The 2017 Awards will take place on the evening of 26 October after GIR Live DC Fall conference, which will take place in the morning. The black-tie event will provide a chance to celebrate the investigations lawyers and practices that have impressed most in the past year.
GIR’s top 30 investigations practices will also be unveiled on the night and the event will culminate with a career achievement award for one exceptionally respected and admired individual.
The nominations for Most Important Development in Investigatons 2017 are below.
France’s Sapin II
Enacted in December 2016, France’s Transparency, Fight Against Corruption and Economic Modernisation Act 2016, known as Sapin II, has revolutionised France’s prosecutorial regime. Not only did Sapin II introduce deferred prosecution agreements to France, but it also removed the law which dictates that for a foreign corruption offence to be successfully prosecuted in France, it had to be prosecuted abroad first. Sapin II also created France’s new dedicated anti-corruption authority (ACA).
Rolls-Royce deferred prosecution agreement
The President of the Queen’s Bench Division Sir Brian Leveson approved the UK’s third-ever deferred prosecution agreement (DPA) in January. That Rolls-Royce was able to agree a DPA and also secure a maximum cooperation discount without self-reporting casts doubt on whether companies will rush to self-report wrongdoing to the UK Serious Fraud Office (SFO) in future, lawyers have previously said.
Counsel to Rolls-Royce
In the SFO and DOJ investigation and internal investigation
Debevoise & Plimpton
Partner Karolos Seeger and senior associate Thomas Jenkins in London, and partner Bruce E Yannett and senior associate Ivona Josipovic in New York
In the SFO and DOJ investigation
Slaughter and May
Partners Richard Swallow, Jonathan Clark and Steve Cooke in London and associates Amy Russell, Jerry Healy, Michael Thompson, James Dobias and Lavinia de Nazelle in London
SFO wins ENRC privilege judgment
The SFO won a high-profile battle with Eurasian Natural Resources Corporation (ENRC) on 8 May, after a UK judge ordered the mining company to hand over documents, including interview notes, to the authority as part of its corruption investigation. In doing so, the judge ruled that litigation privilege, which attaches to documents made in reasonable contemplation of litigation, did not apply to communications made by ENRC even though the company anticipated SFO dawn raids and a subsequent criminal investigation. Practitioners have said that this narrow definition litigation privilege will have a chilling effect on internal investigations.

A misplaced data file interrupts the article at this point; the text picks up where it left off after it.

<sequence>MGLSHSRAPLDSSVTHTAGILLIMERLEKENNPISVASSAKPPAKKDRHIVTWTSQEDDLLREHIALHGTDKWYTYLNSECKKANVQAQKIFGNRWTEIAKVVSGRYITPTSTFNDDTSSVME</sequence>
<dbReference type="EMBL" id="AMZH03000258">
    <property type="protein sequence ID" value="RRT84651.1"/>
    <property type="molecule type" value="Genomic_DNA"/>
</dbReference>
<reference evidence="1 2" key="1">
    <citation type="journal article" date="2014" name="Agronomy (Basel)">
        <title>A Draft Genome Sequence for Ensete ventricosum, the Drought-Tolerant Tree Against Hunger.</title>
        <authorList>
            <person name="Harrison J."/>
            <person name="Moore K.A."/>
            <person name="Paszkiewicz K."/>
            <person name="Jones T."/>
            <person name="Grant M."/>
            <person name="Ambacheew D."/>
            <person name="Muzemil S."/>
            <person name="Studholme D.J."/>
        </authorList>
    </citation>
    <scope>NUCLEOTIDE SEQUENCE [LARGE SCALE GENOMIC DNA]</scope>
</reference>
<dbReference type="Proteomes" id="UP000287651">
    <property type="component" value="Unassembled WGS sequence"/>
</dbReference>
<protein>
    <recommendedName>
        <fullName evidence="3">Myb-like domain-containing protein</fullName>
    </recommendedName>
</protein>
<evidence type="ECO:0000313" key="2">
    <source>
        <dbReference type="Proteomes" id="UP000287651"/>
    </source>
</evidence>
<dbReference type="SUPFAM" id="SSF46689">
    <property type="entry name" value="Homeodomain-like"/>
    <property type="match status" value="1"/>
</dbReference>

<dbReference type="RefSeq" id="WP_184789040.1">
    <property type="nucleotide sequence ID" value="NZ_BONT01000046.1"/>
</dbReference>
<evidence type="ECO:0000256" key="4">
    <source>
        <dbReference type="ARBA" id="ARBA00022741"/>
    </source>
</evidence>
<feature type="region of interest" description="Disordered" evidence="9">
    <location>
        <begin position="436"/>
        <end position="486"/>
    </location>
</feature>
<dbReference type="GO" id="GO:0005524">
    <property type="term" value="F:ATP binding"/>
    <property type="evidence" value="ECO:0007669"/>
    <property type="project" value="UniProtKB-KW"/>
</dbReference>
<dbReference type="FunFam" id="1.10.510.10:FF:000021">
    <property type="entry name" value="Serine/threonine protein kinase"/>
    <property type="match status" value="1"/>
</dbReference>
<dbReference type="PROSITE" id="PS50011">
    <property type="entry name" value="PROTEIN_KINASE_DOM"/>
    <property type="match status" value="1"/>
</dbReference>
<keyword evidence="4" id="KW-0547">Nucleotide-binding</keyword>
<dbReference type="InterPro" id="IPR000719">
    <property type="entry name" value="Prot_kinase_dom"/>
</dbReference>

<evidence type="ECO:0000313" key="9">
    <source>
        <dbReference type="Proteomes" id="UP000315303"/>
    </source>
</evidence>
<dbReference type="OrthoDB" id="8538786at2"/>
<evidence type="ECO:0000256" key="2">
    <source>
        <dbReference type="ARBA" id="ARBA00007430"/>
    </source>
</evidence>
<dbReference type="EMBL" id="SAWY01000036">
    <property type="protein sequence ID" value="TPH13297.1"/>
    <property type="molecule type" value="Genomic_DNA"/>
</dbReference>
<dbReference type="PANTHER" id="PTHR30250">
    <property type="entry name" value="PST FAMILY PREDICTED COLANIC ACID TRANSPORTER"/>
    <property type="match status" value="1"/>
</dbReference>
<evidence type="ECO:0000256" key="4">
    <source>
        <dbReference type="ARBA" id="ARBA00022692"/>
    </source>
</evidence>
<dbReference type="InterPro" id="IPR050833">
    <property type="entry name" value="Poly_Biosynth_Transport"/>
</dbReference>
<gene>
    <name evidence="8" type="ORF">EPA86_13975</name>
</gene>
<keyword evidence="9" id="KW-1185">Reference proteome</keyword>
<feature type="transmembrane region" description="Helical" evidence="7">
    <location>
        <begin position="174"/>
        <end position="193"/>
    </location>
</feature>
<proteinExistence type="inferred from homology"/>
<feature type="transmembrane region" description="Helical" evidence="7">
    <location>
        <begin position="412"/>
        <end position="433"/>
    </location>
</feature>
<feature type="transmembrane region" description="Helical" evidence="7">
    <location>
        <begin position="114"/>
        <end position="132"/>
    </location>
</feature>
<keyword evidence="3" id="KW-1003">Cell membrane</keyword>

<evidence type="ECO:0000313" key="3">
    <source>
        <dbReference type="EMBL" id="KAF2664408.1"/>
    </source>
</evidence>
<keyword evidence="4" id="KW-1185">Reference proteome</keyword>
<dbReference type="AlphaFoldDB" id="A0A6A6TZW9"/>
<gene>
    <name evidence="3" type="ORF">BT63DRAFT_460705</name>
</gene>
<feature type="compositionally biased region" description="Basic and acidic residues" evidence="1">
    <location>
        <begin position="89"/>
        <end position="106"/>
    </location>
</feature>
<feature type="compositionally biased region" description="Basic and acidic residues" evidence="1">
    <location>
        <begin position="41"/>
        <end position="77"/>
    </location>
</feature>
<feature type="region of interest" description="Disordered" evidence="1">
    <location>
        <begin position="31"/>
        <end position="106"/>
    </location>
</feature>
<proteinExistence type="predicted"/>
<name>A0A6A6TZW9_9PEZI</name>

Counsel to the SFO
James Segan in London
Bright Line Law
Jonathan Fisher QC in London
US v Anthony Allen and Anthony Conti
The landmark decision was handed down in July 2017 by the United States Court of Appeals for the Second Circuit. The court ruled that the Fifth Amendment’s prohibition on the use of compelled testimony in US criminal proceedings applies even when a foreign sovereign (in this case the UK) has compelled the testimony. The decision cuts through the very heart of global investigations and directly affects US/UK cooperation.
Counsel to Anthony Allen
Willkie Farr & Gallagher
Partner Michael Schachter in New York is assisted by Casey Ellen Donnelly
Counsel to Anthony Conti
Partners Tor Bernhard Ekeland and Aaron Kyle Williamson in Brooklyn
Kaim Todner Solicitors
Karen Todner in London
US Department of Justice's evaluation of corporate compliance programmes
Under former counsel Hui Chen, the US Department of Justice published a set of questions that it may ask when evaluating the strength of a company’s compliance programme. Practitioners have previously said that the questions, which were published in February 2017, make clear what companies need to do to ensure compliance programmes work in practice.
Registration for the awards ceremony is now open. GIR Awards will be held in aid of Swawou Layout Girl’s School in Kenema, Sierra Leone. The school helps disadvantaged girls in the region.